In the early nineteenth century, America was possessed by what one observer called, "City-making Mania." This affliction caused promoters to paint visions of flourishing cities at the mouth of every stream and bayou.
Once Texas had won her independence, that same mania was drawn here by the vacuum of free or cheap land.
Once land was acquired, the "proprietors" would hire (or partner with if funds where low) a surveyor to plat the new town.
When this was done, ads were placed in Eastern newspapers advising would-be emigrants of the ground-floor opportunity to become one of the most prominent citizens of a town that was destined to rival New York in commerce and culture within a very few years.
One editor satirized these city promotions with his own ad for the "City of Skunksburgh."
The satirical town was located on a "noble stream which, by the use of proper and sufficient means may be made navigable to the sea. It abounds in delicate minnows, a variety of terrapins and frogs, which in size, voice and movement, are inferior to none."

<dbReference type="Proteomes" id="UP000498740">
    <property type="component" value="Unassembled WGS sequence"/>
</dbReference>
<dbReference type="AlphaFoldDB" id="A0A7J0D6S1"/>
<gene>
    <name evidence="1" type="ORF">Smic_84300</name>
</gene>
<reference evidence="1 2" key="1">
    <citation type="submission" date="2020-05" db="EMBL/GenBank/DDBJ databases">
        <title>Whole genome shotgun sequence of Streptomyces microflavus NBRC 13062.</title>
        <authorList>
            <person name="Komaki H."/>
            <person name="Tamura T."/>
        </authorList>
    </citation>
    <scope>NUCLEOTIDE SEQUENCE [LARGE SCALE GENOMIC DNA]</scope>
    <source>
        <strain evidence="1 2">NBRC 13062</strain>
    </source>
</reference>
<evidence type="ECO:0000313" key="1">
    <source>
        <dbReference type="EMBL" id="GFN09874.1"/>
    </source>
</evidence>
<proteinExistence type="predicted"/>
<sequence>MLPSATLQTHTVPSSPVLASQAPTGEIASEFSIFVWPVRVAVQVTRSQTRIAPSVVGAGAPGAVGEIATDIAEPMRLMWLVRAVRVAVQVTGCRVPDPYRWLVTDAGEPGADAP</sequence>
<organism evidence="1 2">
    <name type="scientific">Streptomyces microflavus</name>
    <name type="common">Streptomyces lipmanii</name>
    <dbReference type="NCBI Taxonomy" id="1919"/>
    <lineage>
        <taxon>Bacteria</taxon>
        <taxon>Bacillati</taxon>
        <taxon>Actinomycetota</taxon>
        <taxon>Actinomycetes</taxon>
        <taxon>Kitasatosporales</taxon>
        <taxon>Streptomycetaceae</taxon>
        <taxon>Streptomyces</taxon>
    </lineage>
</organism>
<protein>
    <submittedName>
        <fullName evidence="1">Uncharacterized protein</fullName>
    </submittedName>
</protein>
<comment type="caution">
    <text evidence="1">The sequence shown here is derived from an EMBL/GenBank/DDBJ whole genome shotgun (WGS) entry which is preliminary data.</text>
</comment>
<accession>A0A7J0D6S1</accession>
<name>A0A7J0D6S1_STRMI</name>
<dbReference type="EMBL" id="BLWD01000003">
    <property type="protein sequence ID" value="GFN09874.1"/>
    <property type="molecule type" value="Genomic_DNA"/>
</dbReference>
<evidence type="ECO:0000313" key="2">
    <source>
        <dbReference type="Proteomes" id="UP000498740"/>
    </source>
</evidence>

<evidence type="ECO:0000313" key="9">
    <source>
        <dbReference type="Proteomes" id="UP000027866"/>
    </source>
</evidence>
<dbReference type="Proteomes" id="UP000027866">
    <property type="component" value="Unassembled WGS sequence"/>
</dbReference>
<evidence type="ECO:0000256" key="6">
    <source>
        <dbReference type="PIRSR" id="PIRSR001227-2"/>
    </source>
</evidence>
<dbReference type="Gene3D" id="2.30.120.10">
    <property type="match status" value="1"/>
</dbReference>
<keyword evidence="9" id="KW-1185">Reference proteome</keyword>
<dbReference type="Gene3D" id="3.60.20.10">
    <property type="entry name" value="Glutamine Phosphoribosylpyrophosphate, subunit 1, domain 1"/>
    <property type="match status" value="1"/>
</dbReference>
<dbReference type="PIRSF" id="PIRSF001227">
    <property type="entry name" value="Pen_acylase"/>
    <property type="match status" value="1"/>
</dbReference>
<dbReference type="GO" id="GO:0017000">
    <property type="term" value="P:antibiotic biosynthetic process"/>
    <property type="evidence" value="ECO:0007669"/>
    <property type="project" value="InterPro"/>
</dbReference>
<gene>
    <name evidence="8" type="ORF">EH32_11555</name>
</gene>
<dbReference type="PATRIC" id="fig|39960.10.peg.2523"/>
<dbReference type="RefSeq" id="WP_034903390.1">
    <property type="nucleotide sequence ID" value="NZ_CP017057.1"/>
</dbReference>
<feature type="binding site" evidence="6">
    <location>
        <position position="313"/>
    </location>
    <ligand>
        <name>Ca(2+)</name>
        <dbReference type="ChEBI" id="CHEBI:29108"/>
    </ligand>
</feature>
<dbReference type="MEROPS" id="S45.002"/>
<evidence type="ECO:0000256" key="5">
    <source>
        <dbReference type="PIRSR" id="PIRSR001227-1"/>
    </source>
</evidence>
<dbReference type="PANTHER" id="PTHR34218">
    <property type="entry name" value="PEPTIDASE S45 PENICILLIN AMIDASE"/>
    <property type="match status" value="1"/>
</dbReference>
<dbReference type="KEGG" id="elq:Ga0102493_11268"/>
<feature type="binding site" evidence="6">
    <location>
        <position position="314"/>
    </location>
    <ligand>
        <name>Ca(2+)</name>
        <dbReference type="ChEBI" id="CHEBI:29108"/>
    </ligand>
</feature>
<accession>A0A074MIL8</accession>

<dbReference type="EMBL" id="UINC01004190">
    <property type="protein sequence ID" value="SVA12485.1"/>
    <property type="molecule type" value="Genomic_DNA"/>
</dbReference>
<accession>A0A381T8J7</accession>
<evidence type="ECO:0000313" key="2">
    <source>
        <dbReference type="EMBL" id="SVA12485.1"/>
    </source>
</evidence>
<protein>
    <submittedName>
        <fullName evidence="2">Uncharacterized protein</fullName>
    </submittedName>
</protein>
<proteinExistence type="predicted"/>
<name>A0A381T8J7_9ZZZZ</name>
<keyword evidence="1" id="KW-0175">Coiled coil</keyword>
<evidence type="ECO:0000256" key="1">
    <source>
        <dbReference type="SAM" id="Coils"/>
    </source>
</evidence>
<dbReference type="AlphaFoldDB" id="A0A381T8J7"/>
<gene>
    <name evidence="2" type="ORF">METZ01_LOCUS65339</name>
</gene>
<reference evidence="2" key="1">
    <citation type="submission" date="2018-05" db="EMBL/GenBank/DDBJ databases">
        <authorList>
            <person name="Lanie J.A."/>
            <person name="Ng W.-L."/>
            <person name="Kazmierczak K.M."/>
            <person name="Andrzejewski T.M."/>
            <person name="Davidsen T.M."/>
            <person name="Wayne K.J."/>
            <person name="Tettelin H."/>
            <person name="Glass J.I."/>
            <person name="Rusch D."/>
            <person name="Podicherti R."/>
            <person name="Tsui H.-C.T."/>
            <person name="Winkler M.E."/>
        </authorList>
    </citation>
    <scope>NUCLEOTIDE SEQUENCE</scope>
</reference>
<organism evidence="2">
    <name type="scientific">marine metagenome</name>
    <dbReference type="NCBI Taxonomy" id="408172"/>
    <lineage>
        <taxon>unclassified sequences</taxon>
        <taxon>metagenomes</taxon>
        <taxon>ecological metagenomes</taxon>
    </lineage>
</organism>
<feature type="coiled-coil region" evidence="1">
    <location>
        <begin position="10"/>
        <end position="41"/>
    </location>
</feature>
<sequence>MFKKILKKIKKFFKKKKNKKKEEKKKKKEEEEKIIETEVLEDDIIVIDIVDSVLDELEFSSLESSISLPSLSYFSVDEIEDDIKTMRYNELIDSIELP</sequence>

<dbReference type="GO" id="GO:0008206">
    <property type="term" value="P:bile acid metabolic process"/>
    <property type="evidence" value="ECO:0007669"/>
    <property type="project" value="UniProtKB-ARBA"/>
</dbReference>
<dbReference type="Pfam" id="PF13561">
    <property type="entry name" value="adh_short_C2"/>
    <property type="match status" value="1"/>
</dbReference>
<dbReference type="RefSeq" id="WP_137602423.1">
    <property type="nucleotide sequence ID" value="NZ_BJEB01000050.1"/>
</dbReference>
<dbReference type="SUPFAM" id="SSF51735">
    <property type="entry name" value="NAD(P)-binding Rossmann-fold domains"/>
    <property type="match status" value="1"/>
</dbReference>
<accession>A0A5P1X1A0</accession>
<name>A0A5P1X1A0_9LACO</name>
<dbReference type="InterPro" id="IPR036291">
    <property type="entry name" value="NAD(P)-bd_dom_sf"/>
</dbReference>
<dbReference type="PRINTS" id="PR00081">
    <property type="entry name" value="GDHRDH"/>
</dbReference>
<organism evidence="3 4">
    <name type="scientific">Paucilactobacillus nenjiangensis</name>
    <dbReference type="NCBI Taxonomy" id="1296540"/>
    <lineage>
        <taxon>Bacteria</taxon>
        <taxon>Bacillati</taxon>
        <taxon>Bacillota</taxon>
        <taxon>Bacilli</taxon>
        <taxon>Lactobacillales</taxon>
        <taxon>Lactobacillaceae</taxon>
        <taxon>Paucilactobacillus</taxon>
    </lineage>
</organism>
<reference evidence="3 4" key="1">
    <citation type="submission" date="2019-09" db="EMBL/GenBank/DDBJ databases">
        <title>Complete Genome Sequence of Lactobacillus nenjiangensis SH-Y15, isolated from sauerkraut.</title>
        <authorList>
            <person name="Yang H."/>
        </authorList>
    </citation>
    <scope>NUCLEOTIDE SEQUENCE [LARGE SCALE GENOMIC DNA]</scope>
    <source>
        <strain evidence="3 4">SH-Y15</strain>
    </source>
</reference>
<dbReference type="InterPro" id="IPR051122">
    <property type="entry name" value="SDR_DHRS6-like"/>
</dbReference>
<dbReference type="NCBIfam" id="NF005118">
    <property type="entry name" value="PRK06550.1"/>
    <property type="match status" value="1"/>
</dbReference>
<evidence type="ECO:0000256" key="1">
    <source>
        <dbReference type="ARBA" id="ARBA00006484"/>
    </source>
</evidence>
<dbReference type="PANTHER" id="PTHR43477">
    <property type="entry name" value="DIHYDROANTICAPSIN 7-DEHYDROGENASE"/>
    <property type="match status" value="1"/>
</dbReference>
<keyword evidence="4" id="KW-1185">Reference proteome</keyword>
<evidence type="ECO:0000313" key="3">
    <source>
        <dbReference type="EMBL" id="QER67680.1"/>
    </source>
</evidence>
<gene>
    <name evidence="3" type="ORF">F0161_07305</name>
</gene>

Land in this city of destiny would be set aside for, "the Exchange and City Hall, a church, one gymnastic and one polytechnic foundation...an equestrian circus, an observatory...and seventeen banks, to each of which may be attached a lunatic hospital."
Maps of Texas where soon littered with towns that would never amount to much more than the dots that represented them.
There were exceptions, of course. Galveston, Houston, Indianola and Dallas to name a few. Political patronage helped. Being named a county seat assured an infantburg advantage over it's rivals.
The plats for most Texas cities can trace their genealogy to Philadelphia with it's perfect grid of streets.
That orderliness appealed not just to surveyors and promoters, but to the average citizen of the time. To the nineteenth century mind, curved lines represented the country and agricultural pursuits, while straight lines meant the progressive and scientific mindset of the city dweller.
Surveyors adhered to the grid, even when the terrain made it farcical. A great example was the plan for the City of Houston, as surveyed by Gail "The Milkman" Borden and his brother John.
What is now downtown Houston was traversed by several large gullies. Instead of letting topography inform the plan, the Bordens simply laid a grid over it.
The king of those gullies began at Walker where it crosses Smith. It was more than thirty feet deep in places, and nearly as wide as the street. By the time it met the bayou it was nearly two blocks wide.
Much of the space this gully occupied is now Tranquility Park.
The big gully in 1873